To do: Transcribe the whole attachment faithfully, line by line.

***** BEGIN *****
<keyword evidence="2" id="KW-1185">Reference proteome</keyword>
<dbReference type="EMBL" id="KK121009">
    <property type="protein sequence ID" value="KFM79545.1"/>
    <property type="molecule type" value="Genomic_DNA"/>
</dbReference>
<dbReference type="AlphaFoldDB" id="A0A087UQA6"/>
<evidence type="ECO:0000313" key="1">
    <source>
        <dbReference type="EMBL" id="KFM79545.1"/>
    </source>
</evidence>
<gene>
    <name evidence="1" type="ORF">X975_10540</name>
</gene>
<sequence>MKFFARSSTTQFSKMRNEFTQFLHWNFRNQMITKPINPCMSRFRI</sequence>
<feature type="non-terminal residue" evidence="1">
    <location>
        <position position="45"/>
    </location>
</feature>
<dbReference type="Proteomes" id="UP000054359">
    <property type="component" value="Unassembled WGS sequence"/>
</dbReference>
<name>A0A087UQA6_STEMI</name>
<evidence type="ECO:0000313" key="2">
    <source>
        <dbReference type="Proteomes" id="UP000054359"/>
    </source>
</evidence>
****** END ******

<keyword evidence="2" id="KW-1185">Reference proteome</keyword>
<dbReference type="EMBL" id="KK121009">
    <property type="protein sequence ID" value="KFM79545.1"/>
    <property type="molecule type" value="Genomic_DNA"/>
</dbReference>
<dbReference type="AlphaFoldDB" id="A0A087UQA6"/>
<evidence type="ECO:0000313" key="1">
    <source>
        <dbReference type="EMBL" id="KFM79545.1"/>
    </source>
</evidence>
<gene>
    <name evidence="1" type="ORF">X975_10540</name>
</gene>
<sequence>MKFFARSSTTQFSKMRNEFTQFLHWNFRNQMITKPINPCMSRFRI</sequence>
<feature type="non-terminal residue" evidence="1">
    <location>
        <position position="45"/>
    </location>
</feature>
<dbReference type="Proteomes" id="UP000054359">
    <property type="component" value="Unassembled WGS sequence"/>
</dbReference>
<name>A0A087UQA6_STEMI</name>
<evidence type="ECO:0000313" key="2">
    <source>
        <dbReference type="Proteomes" id="UP000054359"/>
    </source>
</evidence>